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Friday, Apr 20, 2018
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Q&A on flood insurance from private insurers

While Congress could vote this week on a bill to delay flood insurance hikes, many Floridians have opted out of the National Flood Insurance Program in favor of competitive rates now being offered on the private market.

A Gainesville-based agency called The Flood Insurance Agency has written 150 policies in Florida that are backed by a syndicate of insurance giant Lloyd’s of London, and CEO Evan Hecht says he has expanded his offering to a total of 15 states across the nation.

Last week, Tampa-based Homeowners Choice Property & Casualty Insurance Company signed its first flood policy for $9,693 a year for a Seminole couple whose government policy was set to total $57,000 this year.

Only 20 percent of flood policies nationwide are being subjected to rate changes called for in the 2012 Biggert-Waters Flood Insurance Reform Act, which seeks to remove artificially low rates on homes built before communities entered the program and drew up floodplain maps.

Florida and the Tampa Bay area in particular have a large volume of homes affected by the reforms, though only a small percentage of primary homeowners have seen their rates immediately increase, said Florida Office of Insurance Regulation deputy commissioner Richard Koon.

But the prospect of rates going up for more homeowners as the Federal Emergency Management Agency redraws flood maps and includes more policyholders may drive an increasing number of people toward the private market in the future, he said.

Here are some frequently asked questions about current private flood insurance options.

Q: The reason the federal government started offering flood insurance in the 1970s was that the private market refused to cover it. Why are private companies interested in selling flood insurance now?

A: Flood maps, risk data and computer modeling have made it easier in recent years for insurance companies to assess the actual likelihood of flood damage, but they couldn’t compete with the federal government’s so-called subsidized rates. For the small percentage of property owners being subjected to exorbitant rate increases, paying $5,000 a year now is seen as a good deal compared to $15,000 or more.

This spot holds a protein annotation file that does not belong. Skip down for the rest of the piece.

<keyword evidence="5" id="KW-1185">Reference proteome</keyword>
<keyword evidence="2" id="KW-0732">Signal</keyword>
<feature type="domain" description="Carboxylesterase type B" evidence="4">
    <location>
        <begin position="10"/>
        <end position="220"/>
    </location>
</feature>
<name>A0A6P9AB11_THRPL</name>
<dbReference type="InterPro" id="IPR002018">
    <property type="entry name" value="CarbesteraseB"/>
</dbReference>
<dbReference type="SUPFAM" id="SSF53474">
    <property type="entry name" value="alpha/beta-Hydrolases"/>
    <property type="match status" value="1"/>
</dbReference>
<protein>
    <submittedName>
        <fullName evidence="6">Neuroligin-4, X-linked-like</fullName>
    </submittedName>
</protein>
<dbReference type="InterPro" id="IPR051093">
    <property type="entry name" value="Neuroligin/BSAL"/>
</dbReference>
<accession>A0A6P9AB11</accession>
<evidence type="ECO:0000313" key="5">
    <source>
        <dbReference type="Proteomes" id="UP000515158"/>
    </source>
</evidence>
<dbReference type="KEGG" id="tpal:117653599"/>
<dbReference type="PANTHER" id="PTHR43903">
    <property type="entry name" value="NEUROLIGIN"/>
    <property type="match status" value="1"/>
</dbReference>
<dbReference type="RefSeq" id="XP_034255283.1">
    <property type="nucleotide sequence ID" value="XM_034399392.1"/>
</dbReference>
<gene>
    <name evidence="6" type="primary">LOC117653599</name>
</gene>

Q: What companies are offering private flood insurance?

A: The two main entrants in Florida so far are the Lloyd’s of London syndicate policies and Homeowners Choice, according to Koon.

Q: What’s the difference between these policies?

The Lloyd’s policies are part of the surplus lines market, which means their rates are not regulated by the state. They also aren’t financially guaranteed by the state, meaning claims won’t get paid if the company goes out of business. The Lloyd’s policy is issued independent of the homeowner’s policy.

Homeowners Choice is part of the so-called admitted market and is regulated and guaranteed by the state, but flood coverage is offered only as an endorsement to the company’s homeowner’s policy.

Several other companies have long offered excess flood coverage, above the federal program’s $250,000 policy limits, and a few provide limited primary coverage at $250,000 and below, Koon says.

Q: Is there any protection if a surplus lines company goes bankrupt?

A: Policyholders could be left with unpaid claims in this event, though surplus lines carriers are required to be licensed and maintain a minimum amount of capital. Consumers can get information about a company’s financial strength at the Florida Surplus Lines Service Office website.

The credit rating agency Standard & Poors has given Lloyd’s an A rating and the international company has been selling excess flood coverage for years. Lloyd’s has more capital than many insurers in the regulated market, Koon says.

Q: Are private insurers denying coverage to homes in high-risk flood zones?

A: All levels of flood risk are eligible for coverage, at a price, says St. Petersburg agent Jake Holehouse. The Lloyd’s premiums range from $1,379 for $100,000 in building coverage for a home in an A flood zone. That same coverage would cost $3,734 in V zones at risk for storm surge and could go as high as $12,805 for $250,000 of building and contents in these high-risk areas.

Q: What properties are excluded?

A: Homes that have had recent flood claims or excessive past claims totaling $250,000 may not be eligible. Commercial and larger multifamily properties were previously excluded, but will become eligible for the Lloyd’s coverage this week, Hecht said.

Q: Will my lender accept private flood coverage?

A: The Biggert-Waters Act mandates that lenders accept private policies as long as they provide the same coverage as the federal program. This provision is being reviewed by federal financial institutions but is expected to be enacted. Insurance agents haven’t reported lenders rejecting private policies in Florida.

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